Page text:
The world's busiest container port, Yangshan in China's business hub of Shanghai, is battling severe congestion wrought by dense fog, higher-than-usual volumes and the aftermath of a shake-up in shipping alliances, ocean carriers and port officials say.
More than 100 container vessels are now waiting outside the port, where the average waiting time at berth last week went up 6.2 percent, to 18.2 hours, versus the previous week, according to shipping software provider CargoSmart.
CargoSmart said the fog started in early April and the congestion had worsened in the past few days, with few clues to when it might ease. Average delays for ships arriving at the port jumped more than 42 percent to 53 hours between April 16 and 18 from the start of the month, it said.
"We are making efforts to adjust and coordinate the entire port's resources and making every effort to provide customers with the fastest service," said a spokeswoman for Shanghai International Port Group, which first flagged the situation last week in a statement on its website.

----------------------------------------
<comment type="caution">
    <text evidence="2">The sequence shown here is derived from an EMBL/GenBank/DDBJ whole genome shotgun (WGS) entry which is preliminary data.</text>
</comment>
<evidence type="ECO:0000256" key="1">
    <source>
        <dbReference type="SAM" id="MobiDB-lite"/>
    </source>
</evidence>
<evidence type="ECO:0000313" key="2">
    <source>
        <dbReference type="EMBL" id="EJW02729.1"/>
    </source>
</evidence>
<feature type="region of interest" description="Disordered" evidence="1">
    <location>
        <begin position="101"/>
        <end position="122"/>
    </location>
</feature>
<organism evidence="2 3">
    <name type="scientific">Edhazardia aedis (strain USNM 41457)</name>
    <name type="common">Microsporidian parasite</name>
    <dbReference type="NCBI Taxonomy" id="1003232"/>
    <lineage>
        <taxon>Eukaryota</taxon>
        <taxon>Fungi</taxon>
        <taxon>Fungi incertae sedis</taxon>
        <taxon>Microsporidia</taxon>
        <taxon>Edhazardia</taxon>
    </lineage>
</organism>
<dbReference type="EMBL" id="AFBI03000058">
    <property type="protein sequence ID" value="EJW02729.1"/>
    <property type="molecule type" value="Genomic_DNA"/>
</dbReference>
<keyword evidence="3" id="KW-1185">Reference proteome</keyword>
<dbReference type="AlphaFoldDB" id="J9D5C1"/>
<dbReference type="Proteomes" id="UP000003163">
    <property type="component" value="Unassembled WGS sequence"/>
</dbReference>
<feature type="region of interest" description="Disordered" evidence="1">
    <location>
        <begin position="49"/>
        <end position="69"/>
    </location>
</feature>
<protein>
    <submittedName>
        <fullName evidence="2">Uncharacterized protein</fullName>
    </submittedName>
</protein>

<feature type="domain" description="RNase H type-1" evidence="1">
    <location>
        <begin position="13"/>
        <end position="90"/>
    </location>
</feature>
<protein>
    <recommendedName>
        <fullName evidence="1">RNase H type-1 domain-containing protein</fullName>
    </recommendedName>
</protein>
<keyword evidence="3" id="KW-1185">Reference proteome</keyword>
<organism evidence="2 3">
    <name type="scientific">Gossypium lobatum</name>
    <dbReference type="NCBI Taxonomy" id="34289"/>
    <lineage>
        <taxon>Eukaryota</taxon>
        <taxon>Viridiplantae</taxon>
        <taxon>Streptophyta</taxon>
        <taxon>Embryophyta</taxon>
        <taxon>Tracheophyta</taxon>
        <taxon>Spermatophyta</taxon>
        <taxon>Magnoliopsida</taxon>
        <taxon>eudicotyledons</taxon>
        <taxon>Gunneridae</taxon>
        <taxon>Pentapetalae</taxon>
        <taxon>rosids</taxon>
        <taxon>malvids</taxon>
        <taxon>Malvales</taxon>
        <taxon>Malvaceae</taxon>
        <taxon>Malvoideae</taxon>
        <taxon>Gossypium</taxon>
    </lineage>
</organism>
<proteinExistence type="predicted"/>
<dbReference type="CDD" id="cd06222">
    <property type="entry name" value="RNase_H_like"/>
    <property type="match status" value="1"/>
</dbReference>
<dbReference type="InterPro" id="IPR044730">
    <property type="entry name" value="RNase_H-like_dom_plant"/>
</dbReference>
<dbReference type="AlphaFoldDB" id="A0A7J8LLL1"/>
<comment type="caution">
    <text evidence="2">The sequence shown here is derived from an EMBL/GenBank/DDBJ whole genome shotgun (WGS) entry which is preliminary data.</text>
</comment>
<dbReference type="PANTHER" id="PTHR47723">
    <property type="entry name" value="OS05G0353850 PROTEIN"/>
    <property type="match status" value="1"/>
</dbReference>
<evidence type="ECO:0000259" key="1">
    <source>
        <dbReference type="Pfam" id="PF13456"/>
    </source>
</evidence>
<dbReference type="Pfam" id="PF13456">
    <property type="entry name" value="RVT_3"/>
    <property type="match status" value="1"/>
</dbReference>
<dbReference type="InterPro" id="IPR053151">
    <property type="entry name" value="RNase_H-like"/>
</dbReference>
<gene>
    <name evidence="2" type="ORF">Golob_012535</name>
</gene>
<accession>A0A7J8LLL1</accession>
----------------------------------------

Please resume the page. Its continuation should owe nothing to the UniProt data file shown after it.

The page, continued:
German container shipping line Hapag-Lloyd told customers in a notice on Thursday that it was monitoring the situation closely and working with the port to minimize delays.
Denmark's Maersk Line, part of A.P. Moller-Maersk
, also confirmed that some of its vessels had been affected by the congestion.
"We are closely working with Chinese ports to address any operational challenges, and we have been able to maintain a very constructive dialogue with our terminal partners," a Beiijng-based spokeswoman for the company said.
A rejig in global container shipping alliances involving more than 10 ocean carriers, including Maersk, Hapag-Lloyd, COSCO Shipping
and Yang Ming Marine Transportation took effect on April 1, causing route adjustments and also putting into operation larger ships.
Executives also say demand for ocean freight has begun improving after years in the doldrums, fuelling an increase in volumes and rates.
Shanghai has been the world's busiest port by container volumes since 2010. It processed 37.1 million boxes last year, up 1.6 percent from the previous year, it said in a stock market statement last month.
Reporting by Brenda Goh and Keith Wallis